Like a lot of EA's annual cash-cow staples, Need For Speed has been through more peaks and troughs than your average cardiograph. Perhaps inevitably, after last year's palpitating return to form with Most Wanted, Carbon's solid but formulaic approach to street racing struggles to raise the pulse for much of the time. The problem? It's just too damned easy and plays down the role of the police to the detriment of the game.
As well as lacking a long-lasting challenge with weak opponents and wide, easy tracks to race around, the premise is a whole lot simpler this time around too. In terms of look, feel and structure, Carbon feels more closely connected to the hugely popular Underground games despite picking up where Most Wanted left off. After an ill-fated chase sequence with bounty hunter Cross, you hook up with an old 'friend' Darius and begin the familiar process of taking over territory by winning races against rival crews across the neon-lit Palmont City.
But despite offering what appears to be a vast number of challenges to overcome, the truth is that even newcomers to racing games will be able to see off the majority of the tasks at hand in the main Career mode on their first or second attempt. The basic idea is to work your way around Palmont's streets and scalp territories by winning the various race challenges dotted around on the openworld map. But as with previous NFS games, you can quickly jump to each race by simply calling up the map and selecting which one you want. Every victory wins you cash and unlocks more powerful cars and upgrades, and by applying the necessary performance enhancements and buying the appropriate cars when they appear for sale, you'll easily see off three of the game's four territories without really breaking sweat. It's more forgiving than your average priest.
Need for new ideas
For the record, most of what you'll play in Carbon has been seen many times in the other recent Need For Speed titles, and feels instantly familiar. The roll call of modes includes your common or garden Circuit races against seven AI opponents, the solo Checkpoint races, point-to-point Sprint races, and a welcome reprise for Most Wanted's excellent Speedtrap races, while you might recall the old Drift races from the Underground games. If you've played a Need For Speed game in the past four years, you'll know the deal - it's incremental update territory once again, with the same basic handling and glossy, mainstream approach to street racing that sells faster than fake Burberry.
Fortunately, Carbon is saved from being a complete rehash of old ideas thanks to the trio of modes formed around the challenging and snaking Canyon tracks; first up there are basic point-to-point (Sprint, in other words) Canyon races; secondly the immensely challenging Canyon drift races and, finally, the Canyon Duels. Arguably the most challenging mode in the entire game, these two-part races demand intense concentration and skilful driving to win out - not to mention a fair bit of joypad-bashing frustration towards the very end of the game.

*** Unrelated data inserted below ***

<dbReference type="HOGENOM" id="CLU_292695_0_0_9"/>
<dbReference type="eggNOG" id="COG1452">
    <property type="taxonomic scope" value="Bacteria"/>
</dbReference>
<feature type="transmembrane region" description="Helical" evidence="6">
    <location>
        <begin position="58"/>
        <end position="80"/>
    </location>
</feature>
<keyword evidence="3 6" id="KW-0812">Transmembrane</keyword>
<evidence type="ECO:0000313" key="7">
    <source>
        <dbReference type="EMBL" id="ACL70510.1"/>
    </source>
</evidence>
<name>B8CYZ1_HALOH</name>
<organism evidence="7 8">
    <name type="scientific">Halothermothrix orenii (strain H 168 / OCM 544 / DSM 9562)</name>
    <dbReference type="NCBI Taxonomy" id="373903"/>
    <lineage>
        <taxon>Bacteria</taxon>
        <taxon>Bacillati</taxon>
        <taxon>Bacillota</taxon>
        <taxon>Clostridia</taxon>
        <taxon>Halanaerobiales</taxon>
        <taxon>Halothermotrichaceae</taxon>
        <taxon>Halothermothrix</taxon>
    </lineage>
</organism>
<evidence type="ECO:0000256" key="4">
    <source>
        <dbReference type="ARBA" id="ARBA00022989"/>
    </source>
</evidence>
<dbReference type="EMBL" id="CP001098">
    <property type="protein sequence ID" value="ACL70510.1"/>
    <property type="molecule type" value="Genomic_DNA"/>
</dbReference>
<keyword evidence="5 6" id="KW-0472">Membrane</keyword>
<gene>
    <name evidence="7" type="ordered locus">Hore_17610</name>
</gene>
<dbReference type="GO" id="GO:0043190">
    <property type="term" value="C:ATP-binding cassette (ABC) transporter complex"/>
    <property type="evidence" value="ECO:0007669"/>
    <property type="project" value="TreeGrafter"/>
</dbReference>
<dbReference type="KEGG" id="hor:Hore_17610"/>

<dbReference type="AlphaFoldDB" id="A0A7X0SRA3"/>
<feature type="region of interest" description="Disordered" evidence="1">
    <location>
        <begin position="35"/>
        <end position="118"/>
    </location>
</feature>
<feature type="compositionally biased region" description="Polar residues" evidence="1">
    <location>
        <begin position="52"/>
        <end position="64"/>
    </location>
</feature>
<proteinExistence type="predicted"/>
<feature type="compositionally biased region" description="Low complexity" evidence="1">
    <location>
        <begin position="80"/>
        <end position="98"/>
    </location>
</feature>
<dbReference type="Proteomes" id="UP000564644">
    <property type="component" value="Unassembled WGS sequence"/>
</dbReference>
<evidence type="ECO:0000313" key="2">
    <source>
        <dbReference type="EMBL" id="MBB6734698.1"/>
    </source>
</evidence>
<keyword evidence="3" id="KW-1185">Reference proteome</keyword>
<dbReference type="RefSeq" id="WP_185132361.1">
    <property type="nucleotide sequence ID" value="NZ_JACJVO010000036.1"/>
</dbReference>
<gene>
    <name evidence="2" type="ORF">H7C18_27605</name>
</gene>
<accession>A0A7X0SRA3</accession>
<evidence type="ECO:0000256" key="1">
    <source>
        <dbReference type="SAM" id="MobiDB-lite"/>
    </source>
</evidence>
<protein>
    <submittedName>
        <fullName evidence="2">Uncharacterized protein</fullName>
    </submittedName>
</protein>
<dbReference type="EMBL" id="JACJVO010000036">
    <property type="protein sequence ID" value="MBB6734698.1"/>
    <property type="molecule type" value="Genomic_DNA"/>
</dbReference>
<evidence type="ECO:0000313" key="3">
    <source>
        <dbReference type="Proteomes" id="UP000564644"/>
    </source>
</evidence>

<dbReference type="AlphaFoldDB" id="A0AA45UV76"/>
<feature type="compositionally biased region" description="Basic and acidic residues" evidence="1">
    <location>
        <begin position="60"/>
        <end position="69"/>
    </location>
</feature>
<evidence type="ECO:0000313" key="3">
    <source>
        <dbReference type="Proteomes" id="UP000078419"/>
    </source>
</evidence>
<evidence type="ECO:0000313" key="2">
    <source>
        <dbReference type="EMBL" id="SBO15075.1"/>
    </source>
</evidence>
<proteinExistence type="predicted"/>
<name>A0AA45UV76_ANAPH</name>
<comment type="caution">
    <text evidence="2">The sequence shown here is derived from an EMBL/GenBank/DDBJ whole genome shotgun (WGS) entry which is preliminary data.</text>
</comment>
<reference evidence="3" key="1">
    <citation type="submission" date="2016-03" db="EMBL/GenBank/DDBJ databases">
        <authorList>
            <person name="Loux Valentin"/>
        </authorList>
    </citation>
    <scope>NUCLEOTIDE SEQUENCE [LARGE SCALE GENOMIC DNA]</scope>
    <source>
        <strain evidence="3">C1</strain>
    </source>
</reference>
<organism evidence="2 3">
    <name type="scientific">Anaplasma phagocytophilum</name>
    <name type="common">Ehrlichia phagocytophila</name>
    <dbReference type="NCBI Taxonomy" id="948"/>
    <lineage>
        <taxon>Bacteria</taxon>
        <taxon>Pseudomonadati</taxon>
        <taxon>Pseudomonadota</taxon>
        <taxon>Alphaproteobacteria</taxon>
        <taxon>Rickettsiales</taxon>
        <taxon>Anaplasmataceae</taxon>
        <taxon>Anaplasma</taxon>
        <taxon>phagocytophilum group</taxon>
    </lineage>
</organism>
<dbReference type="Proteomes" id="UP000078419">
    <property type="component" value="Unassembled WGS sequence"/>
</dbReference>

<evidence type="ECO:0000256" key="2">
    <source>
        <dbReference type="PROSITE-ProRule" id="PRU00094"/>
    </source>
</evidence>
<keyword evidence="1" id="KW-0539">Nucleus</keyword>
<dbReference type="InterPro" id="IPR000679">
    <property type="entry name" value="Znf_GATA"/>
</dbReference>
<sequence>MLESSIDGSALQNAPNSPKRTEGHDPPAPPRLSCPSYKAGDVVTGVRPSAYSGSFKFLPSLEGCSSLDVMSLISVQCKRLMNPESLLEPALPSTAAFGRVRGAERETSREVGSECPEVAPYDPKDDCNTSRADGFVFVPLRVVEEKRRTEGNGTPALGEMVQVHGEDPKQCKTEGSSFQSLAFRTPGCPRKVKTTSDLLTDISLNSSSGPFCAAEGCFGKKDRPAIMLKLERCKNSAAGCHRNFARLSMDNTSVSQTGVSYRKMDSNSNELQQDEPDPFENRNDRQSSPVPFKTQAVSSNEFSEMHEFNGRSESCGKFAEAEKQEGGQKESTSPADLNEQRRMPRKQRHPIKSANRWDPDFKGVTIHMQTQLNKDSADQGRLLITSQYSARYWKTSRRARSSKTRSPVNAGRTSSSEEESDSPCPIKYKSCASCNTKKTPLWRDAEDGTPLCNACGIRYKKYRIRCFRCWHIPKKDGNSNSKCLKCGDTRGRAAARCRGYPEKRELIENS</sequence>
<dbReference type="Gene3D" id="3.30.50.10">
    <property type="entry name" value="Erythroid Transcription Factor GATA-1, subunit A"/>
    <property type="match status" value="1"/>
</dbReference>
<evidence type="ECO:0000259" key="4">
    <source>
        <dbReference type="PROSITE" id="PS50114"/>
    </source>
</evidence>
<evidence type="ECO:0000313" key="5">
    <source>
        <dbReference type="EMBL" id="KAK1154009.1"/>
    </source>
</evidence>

In the first part of Canyon Duels you're tasked with driving as close to your opponent as possible for the duration of the race. The closer you drive, the more points you clock up, and - better still - if you manage to overtake your opponent for 10 continuous seconds you will win the race outright. Slip up, though, and you risk losing the race outright if you drive to your doom off the edge of the track or fall too far behind for 10 seconds. Assuming you manage to get to the second leg, you then have to do the whole thing in reverse and get to the finish line before your accumulated points tally ticks down to nought. As with the first leg, if you cock up and allow your opponent in front for 10 seconds, or drive off the edge of the cliff you have to start the whole thing from scratch.
Exclusive to the 360 version is Race Wars. Present in both the challenge mode and as a post-boss extra in career mode, the only real difference between this and, say, the circuit race is that you get an extra 12 AI opponents to race with - but given that they're all pretty easy, the novelty of racing against more AI is generally redundant after you've boosted past them all on roughly the second bend. Ah well, thanks for trying.
The other big new addition to this year's Need For Speed are your crew members. Available for hire after certain key races in Career mode, you get the choice of racing alongside one of three 'wing men' during Sprint, Speedtrap and Circuit races. The first, and arguably most useful, is the Blocker, thanks to his ability to skid across the path of opponents ahead of or behind you, thus giving you the chance to either extend your lead or claw back a deficit. Later on you also gain the Scout, who helps you find the numerous shortcuts, while the Drafters - in theory - let you slingshot past them at great speed if you drive in their slipstream. The problem is, unless you're driving on a straight it's near to impossible to gain any extra speed, and given that you'll most likely boost on straights anyway, they're a bit redundant.
As interesting as it is to have your crew helping you out in races, the feeling persists that EA's effectively added a cheating device to make it easier to win races. The truth is, for most of the game the blockers are a little too effective for their own good, and as result you'll power through the bulk of the game before you really have to learn how to get the most out of the handling. Beyond the third of the fourth major territories, they actually become completely useless and unable to keep pace for much of the time - although speccing up their rides does help.